The Church of Snowy Mary was first mentioned in the year 1404. A rich lady from Piran donated the money for its construction. A Baroque altar from the 17th century decorates the presbytery. There are many paintings on the walls, in wooden and fretted frames, made in the year 1666 by B. Marangoni from Mantova.
On the east side, above the entrance, there is the main painting from the second half of the 17th century portraying the wonders of snow. The paintings of the Crucifixion and Revelation were discovered on the arch wall in the year 1969. The painting of the Revelation dates from the year 1430 and is the work of a Venetian painter. The Crucifixion on a pointed Gothic arch was painted later, between the years 1450 and 1460. It was presumably painted by art master Nicolo di Antonio from Piran, who worked in Padova, as substantiated by various archive sources.References:
The Broch of Gurness is an Iron Age broch village. Settlement here began sometime between 500 and 200 BC. At the centre of the settlement is a stone tower or broch, which once probably reached a height of around 10 metres. Its interior is divided into sections by upright slabs. The tower features two skins of drystone walls, with stone-floored galleries in between. These are accessed by steps. Stone ledges suggest that there was once an upper storey with a timber floor. The roof would have been thatched, surrounded by a wall walk linked by stairs to the ground floor. The broch features two hearths and a subterranean stone cistern with steps leading down into it. It is thought to have some religious significance, relating to an Iron Age cult of the underground.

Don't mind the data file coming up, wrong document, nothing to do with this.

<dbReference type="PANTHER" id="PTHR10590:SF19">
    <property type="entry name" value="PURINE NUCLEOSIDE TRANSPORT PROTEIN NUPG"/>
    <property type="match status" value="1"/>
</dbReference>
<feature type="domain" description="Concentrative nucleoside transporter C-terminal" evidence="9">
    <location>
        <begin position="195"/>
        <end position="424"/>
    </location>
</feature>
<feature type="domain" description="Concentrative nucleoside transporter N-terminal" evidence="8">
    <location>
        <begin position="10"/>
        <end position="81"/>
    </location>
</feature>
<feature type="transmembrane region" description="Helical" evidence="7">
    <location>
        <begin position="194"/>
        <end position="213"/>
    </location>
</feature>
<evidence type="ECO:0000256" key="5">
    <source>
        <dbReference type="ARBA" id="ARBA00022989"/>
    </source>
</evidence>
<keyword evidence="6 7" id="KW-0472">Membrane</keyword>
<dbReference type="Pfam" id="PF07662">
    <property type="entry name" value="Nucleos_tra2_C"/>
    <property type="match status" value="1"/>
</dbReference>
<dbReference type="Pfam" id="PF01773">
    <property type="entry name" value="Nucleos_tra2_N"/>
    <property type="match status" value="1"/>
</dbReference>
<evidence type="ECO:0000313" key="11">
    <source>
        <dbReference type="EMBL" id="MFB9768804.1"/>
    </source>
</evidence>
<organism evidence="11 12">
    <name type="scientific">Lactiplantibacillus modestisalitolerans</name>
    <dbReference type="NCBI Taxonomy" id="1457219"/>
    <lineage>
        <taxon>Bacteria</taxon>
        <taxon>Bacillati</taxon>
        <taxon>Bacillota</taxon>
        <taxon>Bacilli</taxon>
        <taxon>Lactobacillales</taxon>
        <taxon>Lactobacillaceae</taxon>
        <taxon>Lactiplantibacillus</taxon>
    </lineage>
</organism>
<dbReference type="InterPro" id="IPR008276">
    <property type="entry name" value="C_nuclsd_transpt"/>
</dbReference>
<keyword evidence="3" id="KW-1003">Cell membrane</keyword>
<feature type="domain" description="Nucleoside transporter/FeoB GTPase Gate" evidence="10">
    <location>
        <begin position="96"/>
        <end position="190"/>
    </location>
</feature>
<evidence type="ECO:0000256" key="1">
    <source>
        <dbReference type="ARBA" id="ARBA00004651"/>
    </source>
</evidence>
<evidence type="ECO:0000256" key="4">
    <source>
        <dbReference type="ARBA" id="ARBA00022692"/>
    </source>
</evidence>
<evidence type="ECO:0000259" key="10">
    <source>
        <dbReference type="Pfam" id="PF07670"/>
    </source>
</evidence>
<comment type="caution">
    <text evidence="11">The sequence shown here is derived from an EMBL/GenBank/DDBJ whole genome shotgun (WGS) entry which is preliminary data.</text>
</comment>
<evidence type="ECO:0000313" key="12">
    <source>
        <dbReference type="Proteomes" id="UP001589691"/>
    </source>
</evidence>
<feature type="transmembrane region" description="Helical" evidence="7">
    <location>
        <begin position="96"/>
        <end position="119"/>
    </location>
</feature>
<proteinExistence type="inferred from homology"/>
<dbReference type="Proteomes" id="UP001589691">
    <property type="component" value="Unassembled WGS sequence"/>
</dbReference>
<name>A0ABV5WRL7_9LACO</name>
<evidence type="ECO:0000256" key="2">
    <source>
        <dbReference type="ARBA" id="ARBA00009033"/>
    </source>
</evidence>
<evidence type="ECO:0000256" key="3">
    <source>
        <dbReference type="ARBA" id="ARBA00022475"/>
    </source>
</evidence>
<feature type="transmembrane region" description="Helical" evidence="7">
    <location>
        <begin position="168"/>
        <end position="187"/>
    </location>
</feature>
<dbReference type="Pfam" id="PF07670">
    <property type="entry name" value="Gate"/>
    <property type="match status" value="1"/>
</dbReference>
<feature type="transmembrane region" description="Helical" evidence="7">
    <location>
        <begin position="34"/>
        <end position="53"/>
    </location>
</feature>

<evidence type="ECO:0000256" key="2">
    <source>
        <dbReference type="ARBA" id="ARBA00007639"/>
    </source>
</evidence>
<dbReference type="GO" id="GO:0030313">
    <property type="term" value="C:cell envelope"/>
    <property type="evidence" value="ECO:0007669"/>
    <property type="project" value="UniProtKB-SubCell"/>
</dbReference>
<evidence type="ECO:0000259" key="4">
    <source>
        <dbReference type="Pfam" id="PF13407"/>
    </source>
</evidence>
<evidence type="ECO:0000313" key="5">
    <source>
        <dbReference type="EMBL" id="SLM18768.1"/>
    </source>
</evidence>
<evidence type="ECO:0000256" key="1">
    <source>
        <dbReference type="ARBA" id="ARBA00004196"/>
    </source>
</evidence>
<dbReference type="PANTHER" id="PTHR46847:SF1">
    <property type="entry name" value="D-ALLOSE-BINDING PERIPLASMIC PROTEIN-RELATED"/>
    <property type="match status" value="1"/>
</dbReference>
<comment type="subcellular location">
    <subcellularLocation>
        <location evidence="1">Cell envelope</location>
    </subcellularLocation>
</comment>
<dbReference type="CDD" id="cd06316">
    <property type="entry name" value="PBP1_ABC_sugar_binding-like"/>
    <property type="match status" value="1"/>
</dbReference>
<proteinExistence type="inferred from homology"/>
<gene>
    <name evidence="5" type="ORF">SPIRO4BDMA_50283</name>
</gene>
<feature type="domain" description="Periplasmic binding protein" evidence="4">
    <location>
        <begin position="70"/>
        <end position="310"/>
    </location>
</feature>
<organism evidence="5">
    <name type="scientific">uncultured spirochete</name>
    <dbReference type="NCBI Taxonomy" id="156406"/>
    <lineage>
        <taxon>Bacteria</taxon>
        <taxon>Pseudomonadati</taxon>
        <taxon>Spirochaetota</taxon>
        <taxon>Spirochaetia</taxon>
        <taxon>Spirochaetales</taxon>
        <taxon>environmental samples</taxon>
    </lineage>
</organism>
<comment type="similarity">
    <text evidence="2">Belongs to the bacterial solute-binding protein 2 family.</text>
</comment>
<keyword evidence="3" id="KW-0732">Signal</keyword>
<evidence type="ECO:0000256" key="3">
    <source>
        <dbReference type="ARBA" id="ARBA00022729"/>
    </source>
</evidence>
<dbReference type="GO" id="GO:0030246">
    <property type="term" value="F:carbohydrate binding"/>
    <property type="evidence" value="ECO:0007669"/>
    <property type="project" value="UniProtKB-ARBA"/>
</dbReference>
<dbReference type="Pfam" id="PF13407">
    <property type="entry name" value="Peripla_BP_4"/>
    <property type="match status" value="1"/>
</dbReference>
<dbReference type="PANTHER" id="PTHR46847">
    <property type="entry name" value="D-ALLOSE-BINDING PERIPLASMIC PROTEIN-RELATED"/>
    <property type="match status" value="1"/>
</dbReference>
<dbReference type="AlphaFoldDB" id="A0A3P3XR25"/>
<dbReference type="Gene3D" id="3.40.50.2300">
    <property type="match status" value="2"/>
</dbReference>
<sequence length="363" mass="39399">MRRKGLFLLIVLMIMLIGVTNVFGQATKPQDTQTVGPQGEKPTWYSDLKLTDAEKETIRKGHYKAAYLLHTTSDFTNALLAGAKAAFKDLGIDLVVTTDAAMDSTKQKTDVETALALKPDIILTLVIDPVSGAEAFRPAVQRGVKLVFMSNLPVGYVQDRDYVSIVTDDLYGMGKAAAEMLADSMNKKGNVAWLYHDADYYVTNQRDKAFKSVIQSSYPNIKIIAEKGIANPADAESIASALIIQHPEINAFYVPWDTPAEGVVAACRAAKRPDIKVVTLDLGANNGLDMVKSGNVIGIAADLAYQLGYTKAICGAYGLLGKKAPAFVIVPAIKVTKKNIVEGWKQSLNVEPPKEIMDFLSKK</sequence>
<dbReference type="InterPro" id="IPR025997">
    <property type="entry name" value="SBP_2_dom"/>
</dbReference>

The remains of the central tower are up to 3.6 metres high, and the stone walls are up to 4.1 metres thick.